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Why Do Semi Trucks Get Weighed? (11 Essential Facts)

Semi trucks are vital in all parts of the world and it plays a huge role in a countries economy. 

For this reason, various legislations are in place to ensure that the drivers are safe and cargoes are appropriately delivered.

Some important statutes involve weight parameters. 

In this article, you will discover more about the importance of weigh stations and load scales for semi trucks.

Here’s a quick answer to Why do Semi Trucks Get Weighed?

Semi trucks have to get weighed for the enforcement of taxes and to determine whether it’s compliant with the DOT standards and guidelines. Such procedure is a safety check to ensure no injuries to personnel or damages to the road will occur due to a truck’s overloaded or overweight situation.

What are Truck Weigh Stations For?

Truck weigh stations are mandatory stops imposed by the federal regulations for commercial vehicles weighing over 10,000 pounds. At a weigh station, trucks are inspected and weighed to ensure that they are compliant with safety guidelines and state laws.

However, initially, weight stations were established for tax purposes. Most states in America impose taxes based on the weight of a semi truck’s cargo. 

So, nowadays, weigh stations are not only for collecting taxes.

Weight stations are in place to check if the vehicle is compliant with ELD rules or Hours of Service Laws, Fuel Tax laws, equipment safety, and weight restrictions.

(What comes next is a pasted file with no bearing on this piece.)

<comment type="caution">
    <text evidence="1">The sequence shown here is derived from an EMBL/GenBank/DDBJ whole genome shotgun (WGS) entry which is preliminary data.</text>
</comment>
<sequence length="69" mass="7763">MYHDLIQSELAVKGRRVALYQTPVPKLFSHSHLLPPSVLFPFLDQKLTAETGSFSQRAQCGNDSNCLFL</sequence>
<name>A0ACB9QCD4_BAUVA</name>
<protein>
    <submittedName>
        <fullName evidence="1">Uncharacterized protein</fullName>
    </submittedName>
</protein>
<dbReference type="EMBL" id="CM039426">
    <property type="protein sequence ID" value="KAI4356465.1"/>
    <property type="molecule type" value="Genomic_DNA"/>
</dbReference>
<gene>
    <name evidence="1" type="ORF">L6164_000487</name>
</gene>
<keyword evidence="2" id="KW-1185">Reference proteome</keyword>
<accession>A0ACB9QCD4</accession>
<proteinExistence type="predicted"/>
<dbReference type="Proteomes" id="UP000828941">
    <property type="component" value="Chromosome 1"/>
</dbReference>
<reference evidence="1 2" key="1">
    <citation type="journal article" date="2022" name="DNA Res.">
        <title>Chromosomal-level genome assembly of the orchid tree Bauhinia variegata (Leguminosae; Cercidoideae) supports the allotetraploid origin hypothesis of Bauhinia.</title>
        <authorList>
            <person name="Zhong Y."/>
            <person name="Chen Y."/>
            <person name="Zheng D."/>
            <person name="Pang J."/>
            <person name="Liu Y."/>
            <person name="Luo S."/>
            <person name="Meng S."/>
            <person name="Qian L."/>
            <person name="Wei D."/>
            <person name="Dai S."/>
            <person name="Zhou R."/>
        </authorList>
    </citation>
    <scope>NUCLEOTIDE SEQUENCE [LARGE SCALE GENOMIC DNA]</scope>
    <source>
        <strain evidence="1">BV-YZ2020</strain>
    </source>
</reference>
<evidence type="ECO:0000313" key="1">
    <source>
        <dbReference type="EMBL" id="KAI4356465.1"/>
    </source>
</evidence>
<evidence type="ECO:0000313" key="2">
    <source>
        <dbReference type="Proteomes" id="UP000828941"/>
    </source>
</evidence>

Why do Semi Trucks get Weighed?

Semi trucks are weighed to prevent overweight vehicles on the road. 

As we know, semi trucks beyond the weight limit of 80,000 pounds will cause severe damage to the vehicle, roads, and bridges.

The US Department of Transportation is responsible for examining the semi truck and its freight to determine the vehicle’s gross weight.

If a vehicle exceeds the weight limitation, a driver may be required to reduce the vehicle load or may not be permitted to travel at all.

Weight stations are not meant to make the lives of the drivers miserable. It’s a safety measure to ensure that the vehicle is not posing a danger to the driver and other people.

Why do Some Trucks Stop at Weigh Stations and Some don’t?

Semi-truck stops at weigh stations because they are required by law. In contrast, other trucks avoid the station for several reasons: the weigh stations are closed, the driver wants to avoid it, or the driver has a bypass device.

The safest way to avoid weigh stations is through a bypass device.

The gadget will notify the driver of the weight results of the truck without stopping at the weigh stations.

What Trucks have to Stop at Weigh Stations?

The general rule is any truck and commercial vehicle weighing 10,000 pounds is obliged to stop at weigh stations. The only exception is when the vehicle is using a bypass device. However, state laws are not uniform, and some states impose different gross weights in their respective jurisdictions.

For instance, the State of Colorado provides a weight rate of 26,000. As such, any vehicle below the weight rating may choose to disregard the station.

Meanwhile, in Montana, for as long as the vehicle weight rate is 8,000 pounds, it must pass over the weighing scale.

To be sure, check the state law in your area to determine if your semi truck needs to be weighed. 

Do Trucks have to Stop at Every Weigh Station?

Trucks weighing 10,000 pounds and more are required to stop at every weigh station. In most states, all commercial and non-commercial trucks are obliged to stop at every weigh station, provided they weigh 10,000 pounds. The weight rating may vary depending on the law imposed in a particular state.

The average weight of a semi truck is approximately 35,000 pounds. Hence, it’s most likely that the majority of semi trucks need to be weighed.

Drivers should keep an eye on signs indicating the location of weigh stations. If they missed one, even unintentionally, they have to face legal consequences.